Cygnus CRS-2 NG-14 (S.S. Kalpana Chawla)| Antares 230+

Lift-off time(Subject to change)
October 3, 2020 – 01:16 UTC 
October 2, 2020 – 21:16 EDT
Mission Name
NG-14, an orbital resupply mission to the International Space Station (ISS)
Launch Provider
(What rocket company is launching it?)
Northrop Grumman Innovation Systems 
(Who’s paying for this?)
Antares 230+
Launch Location
Launch Pad 0A, Wallops Island, Virginia, USA
Payload mass
~3,600 kg (~ 8,000 lb)
Where are the satellites going?
Low Earth Orbit (LEO) (Initially about 400 km) Rendezvousing with the International Space Station (ISS)
Will they be attempting to recover the first stage?
No this is not a capability of Northrop Grumman
Where will the first stage land?
It will crash into the ocean off the coast of Virginia, USA
Will they be attempting to recover the fairings?
No this is not a capability of Northrop Grumman
Are these fairings new?
This will be the:
– 13th launch of an Antares rocket
– 8th launch of an Antares 230 series rocket
– 3rd launch for Northrop Grumman this year
Where to watch
NASA Livestream

What’s all this mean?

Lifting off on September 30 at 02:27 UTC, Northrop Gumman’s Antares 230+ will carry the Cygnus spacecraft into Low Earth Orbit (LEO). As part of the Commercial Resupply Services (CRS), Cygnus will carry nearly 3,600 kg (~ 8,000 lb) of science experiments, crew supplies and hardware to the ISS. The crew of Expedition 63 will catch and Mission Control will berth the Cygnus spacecraft on October 3 on the bottom of the Unity module.

The Payload

This launch will mark Northrop Gumman’s 14th ISS resupply mission. On board will be a variety of research experiments, hardware and crew supplies such as clothing or food. Overall, Cygnus will carry around 3,600 kg (~ 8,000 lb) of cargo. The following is only a selection of more than 20 payloads that will hitch a ride up to the ISS.

Cygnus spacecraft
An advanced Cygnus spacecraft captured by the Canadarm (Credit: NASA)


Onco-Selectors is an experiment that aims to identify drugs, based on onco selective messanger ribonucleic acids (mRNA), that work in microgravity, as well as on Earth’s surface. Onco selective drugs can tell cancer cells from healthy cells. The researchers see this experiment as a stress test for the drug candidates to identify promising candidates for safer, more effective and affordable medicines to treat leukemia.

Universal Waste Management System (UWMS) – Space Toilet

The Universal Waste Management System (UWMS) aims to further improve the understanding of the way we “go” in space for future Moon and Mars missions. It also comes with a list of improvements over the currently used toilet on the ISS. Due to the compact design and the advanced materials used on the toilet, it is 65% smaller and 40% lighter than the current design used by astronauts. It will be installed adjecent to the currently installed toilet and used concurrently. The UMWS will improve the sanitary facility situation with respect to the possible expansion of crew members in future missions.

UVMS during testing
ISS Universal Waste Management System during EMI/EMC Testing (Credit: NASA – James Blair)

Space radish

Researchers aim to grow radish in the advanced plant habitat on board of the ISS. Radish has already been grown on the ISS, but this time the advanced plant habitat allows researchers to grow a number of plants that allow them to statistically evaluate the results. The results will help to grow plants and food on missions to Mars and maybe beyond.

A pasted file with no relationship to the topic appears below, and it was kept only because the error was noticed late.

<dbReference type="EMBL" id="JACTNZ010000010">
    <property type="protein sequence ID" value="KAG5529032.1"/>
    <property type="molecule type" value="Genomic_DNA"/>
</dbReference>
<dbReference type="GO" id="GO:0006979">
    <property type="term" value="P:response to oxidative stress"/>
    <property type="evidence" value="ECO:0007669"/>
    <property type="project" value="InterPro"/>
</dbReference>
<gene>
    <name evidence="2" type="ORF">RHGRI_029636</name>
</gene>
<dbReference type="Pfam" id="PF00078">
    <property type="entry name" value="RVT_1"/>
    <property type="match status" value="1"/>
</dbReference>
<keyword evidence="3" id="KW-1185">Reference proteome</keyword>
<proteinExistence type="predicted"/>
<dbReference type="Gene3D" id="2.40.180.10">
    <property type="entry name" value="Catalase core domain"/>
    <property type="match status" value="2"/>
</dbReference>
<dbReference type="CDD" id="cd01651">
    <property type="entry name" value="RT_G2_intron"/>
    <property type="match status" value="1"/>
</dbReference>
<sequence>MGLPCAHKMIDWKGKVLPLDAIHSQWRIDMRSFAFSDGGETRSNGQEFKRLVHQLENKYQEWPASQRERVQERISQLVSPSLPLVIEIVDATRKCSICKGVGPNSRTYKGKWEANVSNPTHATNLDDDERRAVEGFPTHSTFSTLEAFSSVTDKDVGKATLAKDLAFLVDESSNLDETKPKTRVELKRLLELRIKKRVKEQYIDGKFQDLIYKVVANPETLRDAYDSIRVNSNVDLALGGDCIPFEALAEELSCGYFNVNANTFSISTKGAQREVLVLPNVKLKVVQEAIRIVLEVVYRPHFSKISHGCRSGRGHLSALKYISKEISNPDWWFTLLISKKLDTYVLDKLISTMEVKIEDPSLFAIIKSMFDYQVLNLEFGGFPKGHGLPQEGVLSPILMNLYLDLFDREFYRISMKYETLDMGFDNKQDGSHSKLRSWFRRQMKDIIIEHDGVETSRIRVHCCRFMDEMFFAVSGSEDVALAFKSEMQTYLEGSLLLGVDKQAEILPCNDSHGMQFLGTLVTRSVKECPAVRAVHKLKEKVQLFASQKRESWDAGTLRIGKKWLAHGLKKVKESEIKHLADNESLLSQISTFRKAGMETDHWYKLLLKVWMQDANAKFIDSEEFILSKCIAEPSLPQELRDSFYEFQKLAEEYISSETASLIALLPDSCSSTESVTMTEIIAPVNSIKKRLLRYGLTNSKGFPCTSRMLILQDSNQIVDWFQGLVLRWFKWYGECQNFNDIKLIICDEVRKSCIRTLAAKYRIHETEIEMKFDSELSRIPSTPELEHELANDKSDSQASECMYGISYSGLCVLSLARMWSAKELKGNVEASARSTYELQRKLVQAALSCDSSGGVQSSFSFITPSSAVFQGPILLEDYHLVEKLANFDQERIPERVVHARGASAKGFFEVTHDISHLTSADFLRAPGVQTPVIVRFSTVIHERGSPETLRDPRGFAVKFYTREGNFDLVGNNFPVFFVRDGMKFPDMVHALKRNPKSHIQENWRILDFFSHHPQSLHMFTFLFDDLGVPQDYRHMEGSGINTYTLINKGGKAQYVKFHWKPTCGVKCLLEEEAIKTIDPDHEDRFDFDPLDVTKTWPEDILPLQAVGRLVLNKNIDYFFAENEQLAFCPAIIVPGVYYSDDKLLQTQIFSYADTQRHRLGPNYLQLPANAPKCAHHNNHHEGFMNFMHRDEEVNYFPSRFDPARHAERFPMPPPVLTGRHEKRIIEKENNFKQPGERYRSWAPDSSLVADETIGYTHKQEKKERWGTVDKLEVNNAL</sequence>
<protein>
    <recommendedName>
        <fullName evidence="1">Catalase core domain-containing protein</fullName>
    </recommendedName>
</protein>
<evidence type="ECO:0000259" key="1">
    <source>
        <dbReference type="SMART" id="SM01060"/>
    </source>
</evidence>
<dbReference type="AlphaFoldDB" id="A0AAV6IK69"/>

Advanced Plant Habitat
John “JC” Carver uses a FluorPen to measure the chlorophyll fluorescence of Arabidopsis thaliana plants inside the growth chamber of the Advanced Plant Habitat (APH)(Credit: NASA – Leif Heimbold)

360° EVA camera

Felix & Paul Studios have developed a 360° camera for astronauts to use during EVAs (extravehicular activities). After two years of successful operation of the IVA camera, NASA and Felix & Paul Studios decided to send a slightly different camera for use outside of the ISS. The crew will use the Canadarm as a celestial crane to capture shots of the ISS, the crew and Earth. Felix & Paul Studios aim to create exceptional footage through their 360° camera and the immersive power of virtual reality. They also hope to send 360° cameras deeper into space in the future.

IVE camera set-up
NASA astronaut Anne McClain works on setting up the 360° IVA camera aboard the International Space Station. (Credits: NASA)

From Waste to Energy and Water

Researchers at the University of Puerto Rico are investigating the use of Ammonia Electrooxidation in microgravity. The mechanism converts urea from human urine to ammonia, which can then be used in an ammonia fuel cell to produce drinking water and energy. Future applications of an electrochemical ammonia removal system can be innovative water recovery systems that would support long-duration Moon and Mars missions.

The Antares 230+

The Antares 230+ is a two stage expendable rocket that can carry up to 8,000 kg (~17,600 lb) into Low Earth Orbit (LEO). With dimensions of 42.5 m (~139 ft) and 3.9 m (~13 ft), the Antares 230+ is about the same diameter and height as SpaceX’ Falcon 9 first stage. With two Russian RD-181 engines on the first stage, the rocket lifts off the pad with 3,844 kN (~864,000 lbf). Its first stage is propelled by Rocket Propellant 1 (RP-1) and liquid oxygen (LOX). The second stage on the other hand is a Castor-30XL solid rocket motor. Fuelled by hydroxyle-terminated polybutadiene (HTPB) and aluminum, it produces 474 kN (~107,000 lbf) of thrust.

Antares 230+
An Antares 230+ rocket prior to liftoff of the CRS-2 NG-13 mission. (Credit: NASA)

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